The ongoing lawsuit against Elizabeth Holmes – the person allegedly responsible for the $ 9 billion Theranos scam – has uncovered an even more fundamental challenge for healthcare technology: information asymmetry. To the average patient, doctor or investor, these technologies are “black boxes”, their intricacies becoming more and more opaque and uncertain. And while it is tempting to blame this regarding the trend of technical complexity, we must note one more insidious factor at play: the degraded quality and availability of “evidence”.
Holmes took advantage of this trend brilliantly: With venture capital increasingly accustomed to investing in black boxes, Theranos was able to amass billions without providing concrete scientific evidence. In the health care system, fortunately, most are not as obvious as Theranos was seen in hindsight. More often, uncertainty arises in the form of a nagging question: What is “evidence” that something is beneficial?
We have all seen the gleaming pharmaceutical TV commercials announcing cures, be it magic blue pills that counteract impotence, or harmless tablets that ward off heart disease. We largely trust drugs because they undergo a rigorous review by the Food and Drug Administration, even though this process is fraught with flaws. Yet, even with such elaborate and time-tested processes, opacity continues.
Recently, this lack of clarity about evidence and results has become much deeper and darker with the advent of Digital Therapeutics (DTx), software interventions aimed at preventing, managing or treating medical illness. Livongo, Omada and Pear Therapeutics are just a few of the companies in this area. The scope of digital therapy is enormous, and existing products address indications ranging from metabolic diseases to musculoskeletal disorders to mental disorders. DTx providers often try to distance themselves from the many mobile “wellness” apps (such as MyFitnessPal or mindfulness apps) by making claims about “clinical validation.” But how convincing is this basis for “evidence”?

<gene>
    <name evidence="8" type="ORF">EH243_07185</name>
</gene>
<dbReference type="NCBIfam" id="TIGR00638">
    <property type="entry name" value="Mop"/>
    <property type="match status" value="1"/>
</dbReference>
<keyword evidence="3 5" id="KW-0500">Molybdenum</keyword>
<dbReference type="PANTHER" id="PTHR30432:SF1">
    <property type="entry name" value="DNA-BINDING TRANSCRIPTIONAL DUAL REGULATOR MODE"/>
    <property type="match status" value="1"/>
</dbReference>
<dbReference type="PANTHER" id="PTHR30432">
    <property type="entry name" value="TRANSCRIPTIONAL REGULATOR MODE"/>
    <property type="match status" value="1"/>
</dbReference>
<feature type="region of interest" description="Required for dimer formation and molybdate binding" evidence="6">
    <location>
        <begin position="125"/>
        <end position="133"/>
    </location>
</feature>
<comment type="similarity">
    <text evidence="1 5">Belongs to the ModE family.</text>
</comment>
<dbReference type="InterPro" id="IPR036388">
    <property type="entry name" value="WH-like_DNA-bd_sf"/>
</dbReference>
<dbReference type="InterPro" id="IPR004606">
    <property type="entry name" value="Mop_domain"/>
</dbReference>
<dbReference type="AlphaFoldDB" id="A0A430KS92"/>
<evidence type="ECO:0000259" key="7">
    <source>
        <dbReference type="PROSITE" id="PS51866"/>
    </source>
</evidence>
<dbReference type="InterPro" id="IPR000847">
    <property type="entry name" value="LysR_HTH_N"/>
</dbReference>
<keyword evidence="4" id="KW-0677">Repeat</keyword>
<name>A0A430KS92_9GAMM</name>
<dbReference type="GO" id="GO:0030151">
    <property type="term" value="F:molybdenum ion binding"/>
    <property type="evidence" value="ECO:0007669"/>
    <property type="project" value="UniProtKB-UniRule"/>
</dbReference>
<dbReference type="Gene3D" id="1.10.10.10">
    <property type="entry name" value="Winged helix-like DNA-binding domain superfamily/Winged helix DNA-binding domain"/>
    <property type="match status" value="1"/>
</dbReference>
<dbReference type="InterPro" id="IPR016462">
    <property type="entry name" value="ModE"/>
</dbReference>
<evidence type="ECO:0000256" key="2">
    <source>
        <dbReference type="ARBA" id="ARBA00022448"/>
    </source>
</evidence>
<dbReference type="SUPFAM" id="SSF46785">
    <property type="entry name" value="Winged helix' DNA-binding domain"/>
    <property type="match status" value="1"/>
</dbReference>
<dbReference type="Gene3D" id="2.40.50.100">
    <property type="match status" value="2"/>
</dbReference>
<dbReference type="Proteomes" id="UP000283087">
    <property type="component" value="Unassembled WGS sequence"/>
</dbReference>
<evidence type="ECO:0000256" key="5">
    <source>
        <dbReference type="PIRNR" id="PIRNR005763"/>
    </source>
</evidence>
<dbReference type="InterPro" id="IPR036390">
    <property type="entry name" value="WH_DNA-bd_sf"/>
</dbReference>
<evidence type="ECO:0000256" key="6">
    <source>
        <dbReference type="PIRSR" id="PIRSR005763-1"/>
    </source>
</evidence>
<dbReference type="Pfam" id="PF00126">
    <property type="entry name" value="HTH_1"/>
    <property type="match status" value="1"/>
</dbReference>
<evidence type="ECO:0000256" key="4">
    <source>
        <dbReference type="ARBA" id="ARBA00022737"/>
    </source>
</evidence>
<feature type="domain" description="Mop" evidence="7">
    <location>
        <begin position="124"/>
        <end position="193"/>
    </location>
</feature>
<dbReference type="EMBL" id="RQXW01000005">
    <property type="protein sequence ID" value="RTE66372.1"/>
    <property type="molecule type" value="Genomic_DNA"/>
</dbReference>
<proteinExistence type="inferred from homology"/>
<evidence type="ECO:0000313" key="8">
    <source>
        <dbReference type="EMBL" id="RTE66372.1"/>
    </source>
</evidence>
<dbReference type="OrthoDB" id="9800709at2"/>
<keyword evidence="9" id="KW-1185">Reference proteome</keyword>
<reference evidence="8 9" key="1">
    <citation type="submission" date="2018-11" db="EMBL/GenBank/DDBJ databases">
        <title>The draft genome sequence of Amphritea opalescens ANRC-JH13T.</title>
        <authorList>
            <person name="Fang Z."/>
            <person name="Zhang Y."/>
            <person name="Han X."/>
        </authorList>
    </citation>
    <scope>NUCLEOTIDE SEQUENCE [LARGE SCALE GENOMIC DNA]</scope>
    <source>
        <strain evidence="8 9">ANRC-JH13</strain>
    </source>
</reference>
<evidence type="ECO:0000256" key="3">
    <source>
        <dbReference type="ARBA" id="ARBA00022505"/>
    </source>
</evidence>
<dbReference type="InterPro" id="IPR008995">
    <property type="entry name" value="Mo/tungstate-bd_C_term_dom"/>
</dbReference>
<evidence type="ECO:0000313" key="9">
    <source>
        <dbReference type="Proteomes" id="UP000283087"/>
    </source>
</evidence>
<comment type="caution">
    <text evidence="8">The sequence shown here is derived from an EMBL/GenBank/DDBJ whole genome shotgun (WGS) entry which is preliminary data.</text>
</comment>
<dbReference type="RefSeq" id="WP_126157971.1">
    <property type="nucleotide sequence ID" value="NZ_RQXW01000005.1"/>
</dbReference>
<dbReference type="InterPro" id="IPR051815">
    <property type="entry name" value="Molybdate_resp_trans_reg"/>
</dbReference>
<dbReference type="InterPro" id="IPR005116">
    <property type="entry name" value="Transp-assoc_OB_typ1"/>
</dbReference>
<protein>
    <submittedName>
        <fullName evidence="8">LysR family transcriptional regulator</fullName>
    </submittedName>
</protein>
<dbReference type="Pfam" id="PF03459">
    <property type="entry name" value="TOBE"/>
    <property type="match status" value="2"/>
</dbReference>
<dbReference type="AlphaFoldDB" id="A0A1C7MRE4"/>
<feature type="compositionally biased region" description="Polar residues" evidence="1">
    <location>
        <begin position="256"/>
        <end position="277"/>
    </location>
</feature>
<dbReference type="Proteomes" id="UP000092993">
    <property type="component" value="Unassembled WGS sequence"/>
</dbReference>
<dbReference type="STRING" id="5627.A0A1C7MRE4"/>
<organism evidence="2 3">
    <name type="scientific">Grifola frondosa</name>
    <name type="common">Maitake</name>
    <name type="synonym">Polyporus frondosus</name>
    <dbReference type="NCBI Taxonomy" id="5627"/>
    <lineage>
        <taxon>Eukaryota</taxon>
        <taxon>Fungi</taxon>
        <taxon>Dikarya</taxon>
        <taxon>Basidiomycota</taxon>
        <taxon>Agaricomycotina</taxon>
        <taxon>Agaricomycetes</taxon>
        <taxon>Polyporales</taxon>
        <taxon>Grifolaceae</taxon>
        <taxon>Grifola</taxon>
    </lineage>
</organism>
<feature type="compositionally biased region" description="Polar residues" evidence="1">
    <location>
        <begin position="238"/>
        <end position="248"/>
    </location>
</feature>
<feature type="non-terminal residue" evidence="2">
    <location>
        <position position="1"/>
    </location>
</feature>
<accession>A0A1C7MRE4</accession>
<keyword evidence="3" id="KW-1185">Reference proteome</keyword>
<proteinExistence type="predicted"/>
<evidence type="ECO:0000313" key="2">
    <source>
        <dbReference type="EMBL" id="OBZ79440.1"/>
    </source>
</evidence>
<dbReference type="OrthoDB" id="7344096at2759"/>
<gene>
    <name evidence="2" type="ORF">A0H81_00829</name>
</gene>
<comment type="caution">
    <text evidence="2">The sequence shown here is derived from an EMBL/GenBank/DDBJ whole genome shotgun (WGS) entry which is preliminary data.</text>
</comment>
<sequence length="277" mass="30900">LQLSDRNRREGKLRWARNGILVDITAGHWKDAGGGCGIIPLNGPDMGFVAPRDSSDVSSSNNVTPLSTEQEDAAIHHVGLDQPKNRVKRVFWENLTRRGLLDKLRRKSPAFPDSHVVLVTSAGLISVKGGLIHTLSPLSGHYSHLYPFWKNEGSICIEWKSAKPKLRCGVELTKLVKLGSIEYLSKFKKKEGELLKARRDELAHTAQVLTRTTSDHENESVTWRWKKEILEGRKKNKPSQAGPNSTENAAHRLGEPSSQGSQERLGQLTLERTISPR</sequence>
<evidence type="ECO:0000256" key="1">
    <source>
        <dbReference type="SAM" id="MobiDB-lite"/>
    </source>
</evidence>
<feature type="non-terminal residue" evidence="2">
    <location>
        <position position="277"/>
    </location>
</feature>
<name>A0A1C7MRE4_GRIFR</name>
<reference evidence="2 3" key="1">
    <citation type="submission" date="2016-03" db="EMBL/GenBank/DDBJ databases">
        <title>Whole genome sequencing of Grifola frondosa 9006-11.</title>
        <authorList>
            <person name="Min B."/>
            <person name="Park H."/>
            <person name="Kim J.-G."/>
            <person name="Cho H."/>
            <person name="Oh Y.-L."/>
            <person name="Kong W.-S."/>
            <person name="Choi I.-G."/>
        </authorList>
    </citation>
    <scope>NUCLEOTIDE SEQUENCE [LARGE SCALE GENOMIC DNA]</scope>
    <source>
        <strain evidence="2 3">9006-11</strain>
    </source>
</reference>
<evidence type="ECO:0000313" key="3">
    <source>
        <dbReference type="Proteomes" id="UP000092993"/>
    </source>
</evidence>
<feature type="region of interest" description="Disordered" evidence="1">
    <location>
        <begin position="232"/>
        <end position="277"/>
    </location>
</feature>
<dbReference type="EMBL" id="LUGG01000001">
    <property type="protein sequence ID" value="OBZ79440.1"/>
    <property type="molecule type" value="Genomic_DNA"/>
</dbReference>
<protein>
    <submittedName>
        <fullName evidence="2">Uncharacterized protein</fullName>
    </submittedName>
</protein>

Randomized control trials (RCTs) are the gold standard for assessing whether a medical product is actually beneficial, but these are rare in digital health. Some of the best validated products have only performed a single RCT, while the rest do not bother to do it themselves. Most often, the “evidence” comes from less rigorous studies without control groups (for example, those comparing to usual care). Many DTx companies provide no proof on their website. And while some DTx solutions provide clinically significant benefits, others stand on shaky ground. For example, earlier this year, Hinge Health, a DTx company focusing on musculoskeletal care, acquired a technology that uses transcutaneous electrical nerve stimulation (TENS) for alleged pain relief. What they do not disclose is that evidence regarding TENS effectiveness is contradictory at best; many medical guidelines recommend avoiding it altogether. In general, DTx claims of “proven clinical benefit” are rarely linked to a credible evidence base.